• Recently, several large corporations, which (apart from other things) develop commercial software, released a number of projects on Among them were: Microsoft (3 projects []), Google (4 projects []), IBM (30 projects []), Adobe (1 project []). The reasons they gave for such move are often somewhat "foggy". My personal opinion is that it finally became "cool" to have a project on, which is great of course.

  • John (Score:5, Funny)

    by northcat ( 827059 ) on Wednesday April 27, 2005 @12:44PM (#12360683) Journal
    The team around John Penix, Willem Visser, and Peter Mehlitz fought long and hard to get the development hosted outside of NASA

    Long and hard indeed.

    (I'm going to hell for this.)
  • Hmm... This is new. (Score:4, Interesting)

    by Mmm coffee ( 679570 ) on Wednesday April 27, 2005 @12:47PM (#12360721) Journal
    I've checked out the license (link []), and it for the most part mirrors the GPL, with the addition of a clause which grants patent rights. However, 2.F provides this following gem:
    F. In an effort to track usage and maintain accurate records of the
    Subject Software, each Recipient, upon receipt of the Subject
    Software, is requested to register with Government Agency by visiting
    the following website: Recipient's
    name and personal information shall be used for statistical purposes
    only. Once a Recipient makes a Modification available, it is requested
    that the Recipient inform Government Agency at the web site provided
    above how to access the Modification.
    Note that I am not doubting that this is indeed Free Software, as it follows the four freedoms []:
    1. The freedom to run the program, for any purpose
    2. The freedom to study how the program works, and adapt it to your needs. Access to the source code is a precondition for this.
    3. The freedom to redistribute copies so you can help your neighbor.
    4. The freedom to improve the program, and release your improvements to the public, so that the whole community benefits. Access to the source code is a precondition for this.
    From what I can tell, this is definitely a true Free Software license. However, you have to register with an agency of the United States government in order to muck with the code. Some may have a problem with this, be forewarned.
  • I'm sorry, I can't seem to get past the name John Penix.

  • Open source may be a "sunset" project this Silicon Valley branch of NASA because that site is to be decimated [] and perhaps closed.

    Ames mainly performs long term R&D in space and areonautical sciences. There is an opinion in the adminstration that the federal government should not be conducting R&D internally, but outsourcing it to universities, companies, and think tanks. This is pretty much the model in the biological sciences.
  • Funny to see this code; I was just pinging the developers of C Global Surveyor [] (a vaguely similar tool that operates on C/C++ code instead of Java) to see if I could get access to their work. I didn't get a reply, but hopefully Java Pathfinder will give them the cover they need...seriously, CGS looks absolutely brilliant.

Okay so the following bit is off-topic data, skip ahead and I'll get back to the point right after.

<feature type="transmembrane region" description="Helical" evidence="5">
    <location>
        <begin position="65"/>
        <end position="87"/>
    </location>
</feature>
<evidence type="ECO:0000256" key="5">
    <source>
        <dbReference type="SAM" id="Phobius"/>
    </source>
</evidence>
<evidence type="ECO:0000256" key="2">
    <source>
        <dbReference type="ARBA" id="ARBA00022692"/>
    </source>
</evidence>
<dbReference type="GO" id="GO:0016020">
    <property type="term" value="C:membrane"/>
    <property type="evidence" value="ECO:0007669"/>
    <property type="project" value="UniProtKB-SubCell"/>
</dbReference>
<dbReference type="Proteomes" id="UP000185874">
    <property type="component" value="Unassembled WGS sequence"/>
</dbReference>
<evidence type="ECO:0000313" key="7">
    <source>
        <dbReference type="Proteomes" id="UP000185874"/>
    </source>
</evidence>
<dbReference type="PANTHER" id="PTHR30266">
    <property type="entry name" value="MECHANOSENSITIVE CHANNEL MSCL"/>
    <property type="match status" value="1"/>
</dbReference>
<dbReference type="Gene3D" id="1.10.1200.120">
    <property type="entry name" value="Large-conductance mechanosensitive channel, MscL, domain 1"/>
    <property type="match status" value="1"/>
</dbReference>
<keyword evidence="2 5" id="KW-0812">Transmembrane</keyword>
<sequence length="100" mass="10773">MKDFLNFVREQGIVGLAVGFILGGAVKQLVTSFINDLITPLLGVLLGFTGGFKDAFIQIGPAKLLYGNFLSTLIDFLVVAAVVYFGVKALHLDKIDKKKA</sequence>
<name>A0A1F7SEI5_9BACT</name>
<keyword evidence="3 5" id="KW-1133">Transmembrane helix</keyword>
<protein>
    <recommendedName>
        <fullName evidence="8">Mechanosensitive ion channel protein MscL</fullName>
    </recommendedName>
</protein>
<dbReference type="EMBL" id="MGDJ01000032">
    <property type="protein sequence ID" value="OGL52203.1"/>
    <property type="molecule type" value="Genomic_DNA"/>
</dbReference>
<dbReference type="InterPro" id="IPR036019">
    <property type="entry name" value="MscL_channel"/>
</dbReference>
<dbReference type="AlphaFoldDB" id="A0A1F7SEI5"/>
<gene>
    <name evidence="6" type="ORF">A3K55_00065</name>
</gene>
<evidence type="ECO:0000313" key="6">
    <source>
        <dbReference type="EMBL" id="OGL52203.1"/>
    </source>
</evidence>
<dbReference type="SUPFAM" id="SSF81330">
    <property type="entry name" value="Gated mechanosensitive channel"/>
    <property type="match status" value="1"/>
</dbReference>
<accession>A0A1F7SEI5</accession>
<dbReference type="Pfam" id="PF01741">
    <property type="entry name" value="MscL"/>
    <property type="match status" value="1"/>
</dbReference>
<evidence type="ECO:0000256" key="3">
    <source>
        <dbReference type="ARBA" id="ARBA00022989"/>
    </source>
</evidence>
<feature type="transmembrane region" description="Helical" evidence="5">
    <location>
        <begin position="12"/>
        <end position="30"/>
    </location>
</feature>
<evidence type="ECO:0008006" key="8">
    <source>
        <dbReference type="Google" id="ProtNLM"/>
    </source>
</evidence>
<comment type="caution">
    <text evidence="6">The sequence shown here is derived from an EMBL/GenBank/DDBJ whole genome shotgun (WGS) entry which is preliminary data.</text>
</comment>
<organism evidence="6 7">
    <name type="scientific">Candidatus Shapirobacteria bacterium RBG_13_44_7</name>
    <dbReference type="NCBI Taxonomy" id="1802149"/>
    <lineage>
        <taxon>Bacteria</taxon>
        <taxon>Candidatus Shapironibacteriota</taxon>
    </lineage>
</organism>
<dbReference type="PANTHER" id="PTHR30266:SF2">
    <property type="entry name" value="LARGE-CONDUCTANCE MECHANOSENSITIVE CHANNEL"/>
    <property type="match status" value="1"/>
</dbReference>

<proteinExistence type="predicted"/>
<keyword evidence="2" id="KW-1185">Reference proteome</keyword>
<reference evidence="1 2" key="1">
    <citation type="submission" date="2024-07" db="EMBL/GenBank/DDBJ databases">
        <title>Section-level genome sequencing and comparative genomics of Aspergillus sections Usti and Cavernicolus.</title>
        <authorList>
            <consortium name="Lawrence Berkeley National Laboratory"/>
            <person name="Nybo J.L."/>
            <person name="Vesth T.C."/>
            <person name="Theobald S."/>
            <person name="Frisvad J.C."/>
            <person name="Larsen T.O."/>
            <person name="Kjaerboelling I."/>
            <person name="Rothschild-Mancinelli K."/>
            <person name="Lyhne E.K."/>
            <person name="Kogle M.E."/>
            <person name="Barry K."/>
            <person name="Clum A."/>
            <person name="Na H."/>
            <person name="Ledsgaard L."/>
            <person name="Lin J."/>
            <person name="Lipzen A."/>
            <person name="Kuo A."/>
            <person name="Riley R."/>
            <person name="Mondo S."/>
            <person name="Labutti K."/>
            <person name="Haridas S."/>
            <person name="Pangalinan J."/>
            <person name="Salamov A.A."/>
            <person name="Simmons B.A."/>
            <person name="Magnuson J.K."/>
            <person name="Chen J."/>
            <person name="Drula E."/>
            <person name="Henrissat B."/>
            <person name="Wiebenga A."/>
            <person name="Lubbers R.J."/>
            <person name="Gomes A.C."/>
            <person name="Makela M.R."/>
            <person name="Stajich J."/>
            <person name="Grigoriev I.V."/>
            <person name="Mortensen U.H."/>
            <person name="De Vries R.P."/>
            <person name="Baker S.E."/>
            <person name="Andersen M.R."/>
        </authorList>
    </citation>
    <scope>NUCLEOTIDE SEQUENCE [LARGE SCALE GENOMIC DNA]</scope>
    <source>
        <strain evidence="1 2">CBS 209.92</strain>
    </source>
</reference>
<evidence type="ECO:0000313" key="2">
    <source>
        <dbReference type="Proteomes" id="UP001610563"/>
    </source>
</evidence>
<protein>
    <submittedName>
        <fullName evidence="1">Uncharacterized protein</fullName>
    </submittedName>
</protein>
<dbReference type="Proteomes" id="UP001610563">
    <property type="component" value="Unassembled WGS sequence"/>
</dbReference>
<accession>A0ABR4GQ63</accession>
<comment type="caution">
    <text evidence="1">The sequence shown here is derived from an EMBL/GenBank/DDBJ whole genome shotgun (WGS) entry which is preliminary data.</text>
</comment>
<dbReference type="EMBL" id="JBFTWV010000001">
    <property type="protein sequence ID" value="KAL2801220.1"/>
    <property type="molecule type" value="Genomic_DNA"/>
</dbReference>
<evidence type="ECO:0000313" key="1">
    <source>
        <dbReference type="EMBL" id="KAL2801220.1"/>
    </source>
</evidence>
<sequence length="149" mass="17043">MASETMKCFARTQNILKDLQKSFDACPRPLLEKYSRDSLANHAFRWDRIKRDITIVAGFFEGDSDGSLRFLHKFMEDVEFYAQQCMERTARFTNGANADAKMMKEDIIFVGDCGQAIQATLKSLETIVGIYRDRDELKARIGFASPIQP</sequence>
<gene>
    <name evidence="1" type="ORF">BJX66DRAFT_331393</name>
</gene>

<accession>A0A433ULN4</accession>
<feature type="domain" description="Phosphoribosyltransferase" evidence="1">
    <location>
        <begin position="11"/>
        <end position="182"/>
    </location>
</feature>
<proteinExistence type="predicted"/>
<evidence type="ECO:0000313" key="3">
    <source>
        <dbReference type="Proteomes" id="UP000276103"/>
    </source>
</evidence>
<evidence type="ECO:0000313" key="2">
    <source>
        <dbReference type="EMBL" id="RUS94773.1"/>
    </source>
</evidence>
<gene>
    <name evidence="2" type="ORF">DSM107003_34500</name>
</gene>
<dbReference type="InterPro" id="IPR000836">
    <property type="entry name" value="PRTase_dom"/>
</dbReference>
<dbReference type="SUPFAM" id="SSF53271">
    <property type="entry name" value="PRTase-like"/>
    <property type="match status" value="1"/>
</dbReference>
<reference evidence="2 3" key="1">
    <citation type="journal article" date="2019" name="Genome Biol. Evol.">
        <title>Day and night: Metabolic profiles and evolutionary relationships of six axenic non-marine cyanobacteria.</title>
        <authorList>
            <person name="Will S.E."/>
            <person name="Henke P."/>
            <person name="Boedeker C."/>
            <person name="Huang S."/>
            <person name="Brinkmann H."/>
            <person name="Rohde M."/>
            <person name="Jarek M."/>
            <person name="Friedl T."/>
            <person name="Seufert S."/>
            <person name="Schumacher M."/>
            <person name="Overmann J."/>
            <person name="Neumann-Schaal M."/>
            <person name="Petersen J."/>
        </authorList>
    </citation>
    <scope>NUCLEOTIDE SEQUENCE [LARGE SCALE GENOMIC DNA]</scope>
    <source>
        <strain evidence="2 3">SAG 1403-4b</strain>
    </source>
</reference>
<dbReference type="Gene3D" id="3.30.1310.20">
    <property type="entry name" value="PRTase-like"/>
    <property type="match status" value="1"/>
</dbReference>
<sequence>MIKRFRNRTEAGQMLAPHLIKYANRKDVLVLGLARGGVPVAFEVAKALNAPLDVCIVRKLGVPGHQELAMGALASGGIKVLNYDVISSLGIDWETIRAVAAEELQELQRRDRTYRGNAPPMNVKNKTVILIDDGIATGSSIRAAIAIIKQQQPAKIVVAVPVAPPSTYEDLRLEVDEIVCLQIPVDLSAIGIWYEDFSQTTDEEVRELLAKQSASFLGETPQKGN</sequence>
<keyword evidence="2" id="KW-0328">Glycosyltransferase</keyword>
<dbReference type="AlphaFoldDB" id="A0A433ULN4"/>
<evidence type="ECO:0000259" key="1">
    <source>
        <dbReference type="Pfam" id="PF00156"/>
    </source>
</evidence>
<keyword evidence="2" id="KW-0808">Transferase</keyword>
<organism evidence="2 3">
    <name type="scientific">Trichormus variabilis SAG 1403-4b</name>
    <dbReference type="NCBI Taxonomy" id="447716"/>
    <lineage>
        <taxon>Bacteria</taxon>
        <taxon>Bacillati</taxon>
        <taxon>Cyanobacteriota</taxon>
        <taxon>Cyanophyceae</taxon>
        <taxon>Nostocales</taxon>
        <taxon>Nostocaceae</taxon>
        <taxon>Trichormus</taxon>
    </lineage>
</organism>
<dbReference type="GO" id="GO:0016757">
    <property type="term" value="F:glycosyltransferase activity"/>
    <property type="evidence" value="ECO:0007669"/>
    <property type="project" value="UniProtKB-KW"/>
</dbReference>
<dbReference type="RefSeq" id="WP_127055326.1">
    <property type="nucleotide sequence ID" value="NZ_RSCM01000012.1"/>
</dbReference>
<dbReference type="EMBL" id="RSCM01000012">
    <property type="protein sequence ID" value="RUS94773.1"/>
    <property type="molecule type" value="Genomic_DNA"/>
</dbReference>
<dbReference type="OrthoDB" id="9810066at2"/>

• It's not legal (Score:3, Insightful)

    by ngc2244 ( 105417 ) on Wednesday April 27, 2005 @02:19PM (#12361864)
    The federal govenrment can't hold a copyright.

    Copyright (C) 2005 United States Government as represented by the
    Administrator of the National Aeronautics and Space Administration
    (NASA). All Rights Reserved.

    The above statement from the license is not legal.

    By defn all copyrightable materials produced by the feds are Public Domain... in the most legal sense of the phrase.

    Someone at NASA wasn't paying attention.

    Furthermore, since the copyleft principle relies on Copyright to grant certain permissions, the fact that the Feds can't hold copyright means that they can't use "traditional" open source licenses.

    That's why you don't see this whole flood of OSS from the feds.
    • Re:It's not legal (Score:3, Informative)

      by DrZZ ( 138100 )

      The federal govenrment can't hold a copyright.

      That's not precisely true according what I read in the US Code []. Work done by federal employees certainly can not be copyrighted, but work done by others can be assigned to the federal government. Of course the specifics of who did this work and whether it qualifies as a work of the government (ie how DID they get around this) are something I would like to see clearly explained

    • That's why you don't see this whole flood of OSS from the feds.

      Nonsense, government funded researchers create a huge amount of open source software. Ever heard of publish or perish?


      Commercial software bigots - a dying breed.

  • Talking about opensource software from NASA, has someone ported winvn to Linux yet?


  • When I asked about this in my journal. Anyone interested?
  • Does it automatically do metric to English unit conversion?
  • by sTeF ( 8952 )
    i genuinely welcome everyone who welcomes me. this is a triumph of communication. lets all together invid/te our vicinicity

In less than a century, computers will be making substantial progress on ... the overriding problem of war and peace. -- James Slagle